Rock Or Rice?

December 14

The Best Man at my wedding ( I call him Ol’ BM ) provided some welcome relief from my football overdose Sunday evening, although the Giants-Eagles game was absolutely terrific.

Ol’ BM sent an email with an intriguing question. It came from a friend of his who is just beginning to gain a deeper appreciation of baseball, and I’m guessing he’s playing in a computer-simulated tournament. The question: would it be better to have Jim Rice or Tim Raines?

Well, I’m never one to back away from a trip down the rabbit-hole of baseball minutae when I should be doing something constructive. I took the bait. As David Spade said in “Tommy Boy,” ” I’ll just retire to the Nerdery now with my fellow Nerds.”

To start with, Jim Ed or Rock were both pretty damn good ballplayers. They bring two wholly different skill-sets to the table, part of the reason the question is so intriguing. They played in completely different ballparks and in different leagues, before there was interleague play ( except the last few years of Raines’ career ).

Rice was obviously a better power hitter while Raines had more speed, but right away I found a pretty interesting statistic: although Rice’s combined on-base and slugging percentage (OPS) was .854 and Raines’ was .810, Rice’s career OPS was .128 better than league average when you account for the ballpark, while Raines’ was .123. That’s hardly any difference at all.

While Rice played in cozy Fenway Park, Raines played most of his career in a much tougher hitters’ park; that monument to cost overruns, Olympic Stadium. In fact, Olympic was a much tougher park, period.

Cavernous Olympic had a playing surface that I’m pretty sure could withstand bullets fired at close range, not to mention chunks of concrete that might fall from the ceiling. Olympic managed to do the impossible: make people pine for Jarry Park, famous for its swimming pool behind the right field fence. Thank goodness nobody revived that stupid idea.

Jim Ed upheld a tradition of great LF’ers in Boston and for a decade was one of the most feared hitters in the American League, but he was not quite as fearsome away from Fenway. In fact, his batting average dropped from .320 to .277 on the road, his on-base percentage fell 44 points, and his slugging percentage plummeted 87 points.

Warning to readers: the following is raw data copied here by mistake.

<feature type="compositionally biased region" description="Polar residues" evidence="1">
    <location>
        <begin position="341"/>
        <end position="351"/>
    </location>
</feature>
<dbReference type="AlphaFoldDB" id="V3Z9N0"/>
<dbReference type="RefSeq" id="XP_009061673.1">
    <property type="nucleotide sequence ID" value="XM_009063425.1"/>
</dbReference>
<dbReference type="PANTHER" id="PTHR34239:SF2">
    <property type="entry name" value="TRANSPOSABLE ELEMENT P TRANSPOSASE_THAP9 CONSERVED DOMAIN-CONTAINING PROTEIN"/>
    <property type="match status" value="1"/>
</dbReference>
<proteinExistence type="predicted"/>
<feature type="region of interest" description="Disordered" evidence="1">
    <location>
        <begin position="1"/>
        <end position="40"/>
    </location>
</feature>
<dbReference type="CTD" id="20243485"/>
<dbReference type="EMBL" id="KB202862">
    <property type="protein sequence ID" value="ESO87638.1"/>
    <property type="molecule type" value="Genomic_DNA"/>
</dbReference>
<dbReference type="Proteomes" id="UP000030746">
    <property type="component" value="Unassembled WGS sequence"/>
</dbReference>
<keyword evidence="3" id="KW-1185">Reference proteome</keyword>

He was merely an OK player without the Green Monster, something along the lines of a Hank Blalock. Despite his supposed fearsomeness, Rice never walked more than 62 times a season. He struck out more than twice as many times as he walked in his career.

Tim Raines was the “poor man’s Rickey,” a player of somewhat comparable skills to the great Rickey Henderson. Raines didn’t walk as often, didn’t hit as many home runs, and didn’t steal as many bases as Rickey, but he was the next best thing. Raines had the misfortune of playing in the same era.

Raines was a far better runner and a better fielder than Rice. He led the National League in outfield assists with 21 in 1983 and could play left or center field. Raines averaged 75 stolen bases in one six-season stretch and one year stole 90.

Rice was a big-time power hitter who hit .300 or better six times, although his abilities dropped precipitously after age 33. He was also a double-play machine. In one four-year stretch, he grounded into a ghastly 131 double plays. Raines grounded into 142 DP’s for his CAREER. Rice had more runners on base when he stepped to the plate, but that is still a staggering disparity.

Both players carry a legend with them, for better or worse.

Rice supposedly broke his bat on a check swing. That’s a testament to his incredibly strong hands. Some apologists say his strength is one reason he grounded into 315 double plays, sixth all-time, because he hit the ball so sharply. It’s also true he was no speed-burner.

As for Raines, you’ve gotta love a guy who can steal a base with a vial of blow in his hip pocket. I don’t think that counted as a performance-enhancer. ( By the way, the nickname “Rock” didn’t come from his cocaine use, he got the moniker in the minors because he was so solidly built. ) Raines fortunately shook that habit and played clean for most of his career but that stigma might have kept him out of the Hall of Fame so far.

Jim Rice is in the Hall, and although he was a premier power hitter for a decade you can still debate whether is worthy of enshrinement. Raines hopefully will be in someday. Guys who have 2600 hits, 1500 runs, a .294 career average and 800 stolen bases should be hard to keep out.

It’s a tough decision between two very good players, which is why it’s such a great debate, but I gotta go with the Rock. A slightly better all-around player whose game translated to all ballparks, not far below one of the all-time greats in Rickey Henderson, who was elected to the Hall on 98 percent of ballots.

Hope that helps, Ol’ BM’s friend.

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